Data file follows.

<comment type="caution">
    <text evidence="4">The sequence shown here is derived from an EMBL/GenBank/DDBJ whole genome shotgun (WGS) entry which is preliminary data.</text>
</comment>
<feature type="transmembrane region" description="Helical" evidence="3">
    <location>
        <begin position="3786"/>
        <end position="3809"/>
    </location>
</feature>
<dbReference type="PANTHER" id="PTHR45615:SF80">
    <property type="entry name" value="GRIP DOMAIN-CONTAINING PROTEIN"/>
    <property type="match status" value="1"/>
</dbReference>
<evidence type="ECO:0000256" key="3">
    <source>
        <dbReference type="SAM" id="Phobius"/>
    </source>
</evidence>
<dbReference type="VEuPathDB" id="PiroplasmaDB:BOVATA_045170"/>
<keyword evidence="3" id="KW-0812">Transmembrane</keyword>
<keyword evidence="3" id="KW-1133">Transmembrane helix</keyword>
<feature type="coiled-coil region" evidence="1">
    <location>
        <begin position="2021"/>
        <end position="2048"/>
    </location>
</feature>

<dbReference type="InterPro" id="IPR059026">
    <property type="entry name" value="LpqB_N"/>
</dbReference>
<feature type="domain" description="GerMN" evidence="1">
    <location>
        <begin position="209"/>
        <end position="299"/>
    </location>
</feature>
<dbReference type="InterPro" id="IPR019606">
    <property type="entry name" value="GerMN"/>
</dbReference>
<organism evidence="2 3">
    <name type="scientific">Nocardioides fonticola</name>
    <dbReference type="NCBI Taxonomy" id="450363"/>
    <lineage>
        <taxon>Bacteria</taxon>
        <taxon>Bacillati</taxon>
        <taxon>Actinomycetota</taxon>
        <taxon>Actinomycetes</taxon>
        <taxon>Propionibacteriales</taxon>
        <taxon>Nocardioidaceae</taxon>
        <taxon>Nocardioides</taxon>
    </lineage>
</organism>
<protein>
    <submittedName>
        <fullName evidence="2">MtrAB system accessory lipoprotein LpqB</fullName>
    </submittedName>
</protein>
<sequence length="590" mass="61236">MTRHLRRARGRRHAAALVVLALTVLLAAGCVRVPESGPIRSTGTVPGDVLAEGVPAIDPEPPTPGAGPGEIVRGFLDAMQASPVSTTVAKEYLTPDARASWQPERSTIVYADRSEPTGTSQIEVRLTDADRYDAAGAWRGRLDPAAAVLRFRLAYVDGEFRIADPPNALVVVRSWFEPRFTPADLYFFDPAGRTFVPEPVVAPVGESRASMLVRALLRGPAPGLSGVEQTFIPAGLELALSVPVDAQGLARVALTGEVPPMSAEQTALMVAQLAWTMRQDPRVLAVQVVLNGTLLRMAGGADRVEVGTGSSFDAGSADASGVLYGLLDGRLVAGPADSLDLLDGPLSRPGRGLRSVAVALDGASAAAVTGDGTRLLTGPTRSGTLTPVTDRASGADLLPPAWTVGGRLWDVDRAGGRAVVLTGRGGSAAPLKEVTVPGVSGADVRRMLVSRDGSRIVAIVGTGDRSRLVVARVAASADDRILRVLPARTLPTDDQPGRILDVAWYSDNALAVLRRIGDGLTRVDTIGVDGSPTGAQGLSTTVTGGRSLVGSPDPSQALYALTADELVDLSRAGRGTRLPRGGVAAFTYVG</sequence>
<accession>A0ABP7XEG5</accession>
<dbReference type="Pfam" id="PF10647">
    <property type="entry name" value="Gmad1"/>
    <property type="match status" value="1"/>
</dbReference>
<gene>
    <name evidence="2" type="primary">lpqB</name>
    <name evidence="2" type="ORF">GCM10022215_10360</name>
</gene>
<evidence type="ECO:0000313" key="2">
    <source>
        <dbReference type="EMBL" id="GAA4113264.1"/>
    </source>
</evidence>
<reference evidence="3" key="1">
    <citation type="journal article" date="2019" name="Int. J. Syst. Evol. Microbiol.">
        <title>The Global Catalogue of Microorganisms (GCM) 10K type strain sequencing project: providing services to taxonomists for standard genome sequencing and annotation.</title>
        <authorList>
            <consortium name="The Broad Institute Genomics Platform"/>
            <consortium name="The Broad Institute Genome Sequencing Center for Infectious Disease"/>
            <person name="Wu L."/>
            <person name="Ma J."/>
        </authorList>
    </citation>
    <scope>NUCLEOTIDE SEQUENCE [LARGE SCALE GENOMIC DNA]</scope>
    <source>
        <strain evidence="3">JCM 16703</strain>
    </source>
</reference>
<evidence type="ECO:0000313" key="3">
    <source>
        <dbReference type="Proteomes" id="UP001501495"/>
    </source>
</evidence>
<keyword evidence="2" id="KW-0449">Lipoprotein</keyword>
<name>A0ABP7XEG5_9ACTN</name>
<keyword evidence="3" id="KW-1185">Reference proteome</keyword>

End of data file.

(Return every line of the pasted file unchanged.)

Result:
<comment type="caution">
    <text evidence="4">The sequence shown here is derived from an EMBL/GenBank/DDBJ whole genome shotgun (WGS) entry which is preliminary data.</text>
</comment>
<feature type="transmembrane region" description="Helical" evidence="3">
    <location>
        <begin position="3786"/>
        <end position="3809"/>
    </location>
</feature>
<dbReference type="PANTHER" id="PTHR45615:SF80">
    <property type="entry name" value="GRIP DOMAIN-CONTAINING PROTEIN"/>
    <property type="match status" value="1"/>
</dbReference>
<evidence type="ECO:0000256" key="3">
    <source>
        <dbReference type="SAM" id="Phobius"/>
    </source>
</evidence>
<dbReference type="VEuPathDB" id="PiroplasmaDB:BOVATA_045170"/>
<keyword evidence="3" id="KW-0812">Transmembrane</keyword>
<keyword evidence="3" id="KW-1133">Transmembrane helix</keyword>
<feature type="coiled-coil region" evidence="1">
    <location>
        <begin position="2021"/>
        <end position="2048"/>
    </location>
</feature>

<dbReference type="InterPro" id="IPR059026">
    <property type="entry name" value="LpqB_N"/>
</dbReference>
<feature type="domain" description="GerMN" evidence="1">
    <location>
        <begin position="209"/>
        <end position="299"/>
    </location>
</feature>
<dbReference type="InterPro" id="IPR019606">
    <property type="entry name" value="GerMN"/>
</dbReference>
<organism evidence="2 3">
    <name type="scientific">Nocardioides fonticola</name>
    <dbReference type="NCBI Taxonomy" id="450363"/>
    <lineage>
        <taxon>Bacteria</taxon>
        <taxon>Bacillati</taxon>
        <taxon>Actinomycetota</taxon>
        <taxon>Actinomycetes</taxon>
        <taxon>Propionibacteriales</taxon>
        <taxon>Nocardioidaceae</taxon>
        <taxon>Nocardioides</taxon>
    </lineage>
</organism>
<protein>
    <submittedName>
        <fullName evidence="2">MtrAB system accessory lipoprotein LpqB</fullName>
    </submittedName>
</protein>
<sequence length="590" mass="61236">MTRHLRRARGRRHAAALVVLALTVLLAAGCVRVPESGPIRSTGTVPGDVLAEGVPAIDPEPPTPGAGPGEIVRGFLDAMQASPVSTTVAKEYLTPDARASWQPERSTIVYADRSEPTGTSQIEVRLTDADRYDAAGAWRGRLDPAAAVLRFRLAYVDGEFRIADPPNALVVVRSWFEPRFTPADLYFFDPAGRTFVPEPVVAPVGESRASMLVRALLRGPAPGLSGVEQTFIPAGLELALSVPVDAQGLARVALTGEVPPMSAEQTALMVAQLAWTMRQDPRVLAVQVVLNGTLLRMAGGADRVEVGTGSSFDAGSADASGVLYGLLDGRLVAGPADSLDLLDGPLSRPGRGLRSVAVALDGASAAAVTGDGTRLLTGPTRSGTLTPVTDRASGADLLPPAWTVGGRLWDVDRAGGRAVVLTGRGGSAAPLKEVTVPGVSGADVRRMLVSRDGSRIVAIVGTGDRSRLVVARVAASADDRILRVLPARTLPTDDQPGRILDVAWYSDNALAVLRRIGDGLTRVDTIGVDGSPTGAQGLSTTVTGGRSLVGSPDPSQALYALTADELVDLSRAGRGTRLPRGGVAAFTYVG</sequence>
<accession>A0ABP7XEG5</accession>
<dbReference type="Pfam" id="PF10647">
    <property type="entry name" value="Gmad1"/>
    <property type="match status" value="1"/>
</dbReference>
<gene>
    <name evidence="2" type="primary">lpqB</name>
    <name evidence="2" type="ORF">GCM10022215_10360</name>
</gene>
<evidence type="ECO:0000313" key="2">
    <source>
        <dbReference type="EMBL" id="GAA4113264.1"/>
    </source>
</evidence>
<reference evidence="3" key="1">
    <citation type="journal article" date="2019" name="Int. J. Syst. Evol. Microbiol.">
        <title>The Global Catalogue of Microorganisms (GCM) 10K type strain sequencing project: providing services to taxonomists for standard genome sequencing and annotation.</title>
        <authorList>
            <consortium name="The Broad Institute Genomics Platform"/>
            <consortium name="The Broad Institute Genome Sequencing Center for Infectious Disease"/>
            <person name="Wu L."/>
            <person name="Ma J."/>
        </authorList>
    </citation>
    <scope>NUCLEOTIDE SEQUENCE [LARGE SCALE GENOMIC DNA]</scope>
    <source>
        <strain evidence="3">JCM 16703</strain>
    </source>
</reference>
<evidence type="ECO:0000313" key="3">
    <source>
        <dbReference type="Proteomes" id="UP001501495"/>
    </source>
</evidence>
<keyword evidence="2" id="KW-0449">Lipoprotein</keyword>
<name>A0ABP7XEG5_9ACTN</name>
<keyword evidence="3" id="KW-1185">Reference proteome</keyword>